QV students learn work skills through Daily Grind

A quick-stop coffee shop opened inside Quaker Valley High School recently, featuring hazelnut lattes and blackberry iced teas served by students with intellectual or developmental disabilities looking to hone their skills in a real-life job setting.

The Daily Grind, which offers a variety of coffee and breakfast choices — all meeting the school’s wellness requirements — opened to students last week.

Baristas and cashiers at the coffee shop are students in Quaker Valley’s life skills program, which offers support for those with developmental or intellectual disabilities and students with autism spectrum disorder.

“They are just so excited to do this,” said Jennifer Reiser, the district’s food services director, noting she’s watching the students gain confidence as they become comfortable mixing up drinks for their peers.

The idea for a coffee shop came as Quaker Valley was looking to expand its breakfast program, which has struggled with participation.

For the last year, the high school offered a grab-and-go breakfast that required students to pre-order their selection. Only one student participated during the 2016-17 school year, Reiser said.

“We understand the importance of breakfast for the kids,” she said. “But we also understand that they want to sleep in until the very last minute.”

That meant students weren’t getting up early to get breakfast at school or going through the process of pre-ordering. Under requirements from the National School Lunch Program, the district is required to offer breakfast for students.

That’s where the idea for the coffee shop arose. Students could stop and get their favorite beverage and breakfast on their way to class. Or, if they want, they can sit down and eat the food they purchase at the coffee shop.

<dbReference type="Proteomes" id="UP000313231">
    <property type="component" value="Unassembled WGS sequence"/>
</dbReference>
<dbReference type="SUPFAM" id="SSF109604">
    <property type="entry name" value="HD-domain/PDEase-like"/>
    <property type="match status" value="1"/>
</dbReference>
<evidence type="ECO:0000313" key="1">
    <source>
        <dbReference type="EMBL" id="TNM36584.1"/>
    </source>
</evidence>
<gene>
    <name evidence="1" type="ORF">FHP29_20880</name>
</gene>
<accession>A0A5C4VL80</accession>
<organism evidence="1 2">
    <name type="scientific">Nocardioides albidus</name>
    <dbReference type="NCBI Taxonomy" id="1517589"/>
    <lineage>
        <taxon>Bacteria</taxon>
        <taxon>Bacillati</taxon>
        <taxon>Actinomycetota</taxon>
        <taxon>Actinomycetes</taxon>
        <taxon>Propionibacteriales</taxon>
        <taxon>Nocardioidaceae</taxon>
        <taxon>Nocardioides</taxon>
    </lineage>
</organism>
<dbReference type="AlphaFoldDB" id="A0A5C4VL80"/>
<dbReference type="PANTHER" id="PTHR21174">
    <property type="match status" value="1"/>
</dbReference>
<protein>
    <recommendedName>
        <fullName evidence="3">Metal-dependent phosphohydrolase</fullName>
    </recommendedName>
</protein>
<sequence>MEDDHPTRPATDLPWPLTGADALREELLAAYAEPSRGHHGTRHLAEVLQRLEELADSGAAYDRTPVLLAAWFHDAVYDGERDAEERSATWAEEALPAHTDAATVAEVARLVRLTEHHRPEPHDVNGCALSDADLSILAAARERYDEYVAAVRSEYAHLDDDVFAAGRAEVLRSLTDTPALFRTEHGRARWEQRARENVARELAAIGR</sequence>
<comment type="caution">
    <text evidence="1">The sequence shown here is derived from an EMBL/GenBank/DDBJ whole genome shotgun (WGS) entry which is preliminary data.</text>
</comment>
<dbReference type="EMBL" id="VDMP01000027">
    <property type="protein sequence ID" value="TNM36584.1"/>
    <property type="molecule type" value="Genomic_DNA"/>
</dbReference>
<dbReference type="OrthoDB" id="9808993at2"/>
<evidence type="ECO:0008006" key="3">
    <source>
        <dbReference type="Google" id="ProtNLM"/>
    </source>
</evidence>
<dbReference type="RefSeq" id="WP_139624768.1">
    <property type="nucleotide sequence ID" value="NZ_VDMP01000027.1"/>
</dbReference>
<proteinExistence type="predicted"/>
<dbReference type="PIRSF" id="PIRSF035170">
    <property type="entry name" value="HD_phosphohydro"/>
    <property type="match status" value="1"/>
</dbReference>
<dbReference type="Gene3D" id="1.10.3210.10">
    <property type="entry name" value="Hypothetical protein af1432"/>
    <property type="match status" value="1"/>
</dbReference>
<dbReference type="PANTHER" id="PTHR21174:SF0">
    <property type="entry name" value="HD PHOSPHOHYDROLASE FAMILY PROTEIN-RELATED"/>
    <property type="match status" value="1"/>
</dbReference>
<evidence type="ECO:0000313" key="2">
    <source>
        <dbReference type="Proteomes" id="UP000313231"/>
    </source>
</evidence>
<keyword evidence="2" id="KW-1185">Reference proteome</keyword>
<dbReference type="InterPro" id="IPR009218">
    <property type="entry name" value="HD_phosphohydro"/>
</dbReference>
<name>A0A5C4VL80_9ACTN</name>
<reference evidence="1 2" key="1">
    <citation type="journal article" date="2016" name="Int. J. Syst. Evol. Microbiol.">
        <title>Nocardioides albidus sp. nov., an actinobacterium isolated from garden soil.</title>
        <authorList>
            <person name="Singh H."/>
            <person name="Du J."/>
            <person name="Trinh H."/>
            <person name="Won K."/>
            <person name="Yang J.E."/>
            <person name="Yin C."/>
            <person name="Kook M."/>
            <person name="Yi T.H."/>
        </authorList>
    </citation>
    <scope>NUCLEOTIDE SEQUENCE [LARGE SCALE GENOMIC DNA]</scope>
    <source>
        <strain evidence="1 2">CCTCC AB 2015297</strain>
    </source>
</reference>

Yet, the school doesn’t have cafeteria staff to come in for the coffee shop’s 7:30 a.m. opening each day, Reiser said. So, she sought out the help of students.

One focus for the 12 students in the life skills program is to teach them to handle real-life situations and for them to work toward being able to be competitively employed without the need for a job coach by their side, said life skills teacher Jason Brindza.

“We work on a lot of skills for vocation so that they can be a lot more independent,” he said. “If we can teach them these types of skills in the school setting, it makes it more likely they’ll be able to do them in real life.”

Student interns at the school also are helping to run the coffee shop.

Having a place for the students to learn to be cashiers, count inventory and serve as baristas in the school is a great confidence booster and learning experience for the students, Reiser said.

She watched as one student’s hands shook as he learned to prepare drinks for his classmates. By the end of the day, he was a pro. The nervousness was gone and he beaming as he made drinks for his friends.

“By the end of the day, he could have been a bartender,” Reiser said.

Brindza said he likes having the opportunity for the students to learn these skills inside the school so they don’t have to leave the building to get the experience.

Hands-on learning is vital for students and they’re working alongside their classmates, making drinks for their peers, which makes it extra special.

“They take pride in their work,” he said.

Getting a school coffee shop up and running took time and a lot of collaboration, from technology or maintenance. The classroom — once used as a school store — had running water and an ice machine already.

High school students taste tested the drinks during the last several weeks, and while all of the flavors and beverages meet those healthy standards, Reiser said the drinks “taste like something you might get at Starbucks.”

The shop also will serve cereal bars, whole grain Pop-Tarts, bagels, and whole grain mini-doughnuts.

Stephanie Hacke is a Tribune-Review contributing writer.

 

 

 

 

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